Catholic Recipe: Hallowe'en Barmbrack
- 4 cups white flour
- 1/2 level teaspoon ground cinnamon
- 1/2 teaspoon mixed spice
- 1/4 level teaspoon nutmeg
- pinch of salt
- 1/2 stick butter
- 3/4 oz yeast (or 2 teaspoons dried yeast)
- scant 1/2 cup caster (fine) sugar
- 1 1/4 cups tepid milk
- 1 egg, beaten
- 1 cup sultanas
- 1/2 cup currants
- 1/4 cup mixed chopped candied peel
- 1 pea
- 1 ring
- 1 silver coin
- 1 short piece of matchstick, each wrapped in greaseproof paper
- 1-1 1/2 tablespoons sugar
- 2-3 tablespoons boiling water
- Yield: 2 loaves barmbrack
- Prep Time: 3 hours
- Difficulty: • • • •
- Cost: $$$$
- For Ages: 15+
- Origin: Ireland
Often Made With
The ancient Celtic festival Samhain was celebrated on November 1 — the first day of winter. In Christian times the celebrations were transferred to the night before — Hallowe'en, which is still one of the liveliest festivals of the year.
As children we always had a Hallowe'en party, as many Irish children do today. We had the greatest fun planning it for weeks before. We tormented a local farmer until he gave us a few turnips which we hollowed out with sharp spoons to make masks with eerie toothless grins. These were lit with stumps of candles and put up on the gate post outside the house where the party was held. On the previous day all the children participated in the making of the barmbrack, a rich fruit bread with a long history.
The word barm comes from an old English word, beorma, meaning yeasty fermented liquor. Brack comes from the Irish word brac, meaning speckled - which it is, with dried fruit and candied peel. Hallowe'en has always been associated with fortune telling and divination, so various objects are wrapped up and hidden in the cake mixture — a wedding ring, a coin, a pea or a thimble (signifying spinsterhood). After dark children dress up, often as witches or ghosts in hats and masks and black shawls, light turnip lanterns in the windows and go from house to house collecting fruits and nuts.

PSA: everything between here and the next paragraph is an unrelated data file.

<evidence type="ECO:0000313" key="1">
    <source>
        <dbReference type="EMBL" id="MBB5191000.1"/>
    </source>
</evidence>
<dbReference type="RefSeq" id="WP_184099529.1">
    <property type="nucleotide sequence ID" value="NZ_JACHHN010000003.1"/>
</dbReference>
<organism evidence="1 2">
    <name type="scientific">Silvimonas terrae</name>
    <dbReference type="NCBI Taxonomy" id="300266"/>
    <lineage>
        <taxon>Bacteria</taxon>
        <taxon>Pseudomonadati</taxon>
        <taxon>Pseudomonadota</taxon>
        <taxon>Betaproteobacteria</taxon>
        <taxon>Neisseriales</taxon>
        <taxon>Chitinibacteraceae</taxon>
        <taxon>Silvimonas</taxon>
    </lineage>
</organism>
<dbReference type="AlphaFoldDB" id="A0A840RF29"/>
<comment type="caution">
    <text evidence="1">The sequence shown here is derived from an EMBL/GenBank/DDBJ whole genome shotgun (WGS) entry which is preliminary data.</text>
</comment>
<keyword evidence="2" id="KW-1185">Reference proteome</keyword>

After hours of merriment and Hallowe'en games the feast began. We ate huge plates of colcannon, a delectable Irish potato dish made with fluffy mashed potatoes, scallions and cabbage with a pool of melted butter in the centre (see recipe). After that there were slices of warm apple cake fresh from the oven with cream and soft brown sugar, and finally it was time to cut the barmbrack. Everyone longed for the ring which meant certain marriage before the year ended even if you were only five! Then the older people started to 'draw down the past' and tell ghost stories in hushed tones, into the early hours. Eventually we made our ways home clutching on to a grown-up and terrified on the least squeak - but not before we had put out a plateful of colcannon with a knob of butter in the centre for the fairies and the ghosts.
1. Sieve the flour, spices and salt into a bowl, then rub in the butter.
2. Cream the yeast with 1 teaspoon of the sugar and 1 teaspoon of the tepid milk; it should soon froth slightly.
3. Pour the remaining tepid milk and the egg into the yeast mixture and combine with the dry ingredients and the sugar. Beat well with a wooden spoon or knead with your hand in the bowl until the batter is stiff but elastic.
4. Fold in the dried fruit and chopped peel, cover the bowl with a damp cloth or pure clingfilm and leave in a warm place until the dough has doubled in size. Knead again for another 2-3 minutes and divide between two greased 1 lb loaf tins.
5. Add the charms at this stage, making sure they are well distributed. Cover again and leave to rise in a warm place for about 30 minutes to 1 hour or until the dough comes up to the top of the tin. Bake in a preheated 350° oven for about 1 hour. Test with a skewer before taking out of the oven.
6. Glaze the top with the sugar dissolved in the boiling water. Turn out to cool on a wire tray and when cold cut in thick slices and butter generously. Barmbrack keeps well, but even when it's stale it is very good toasted and buttered.Recipe Source: Festive Food of Ireland, The by Darina Allen, Kyle Cathie Limited, 1992
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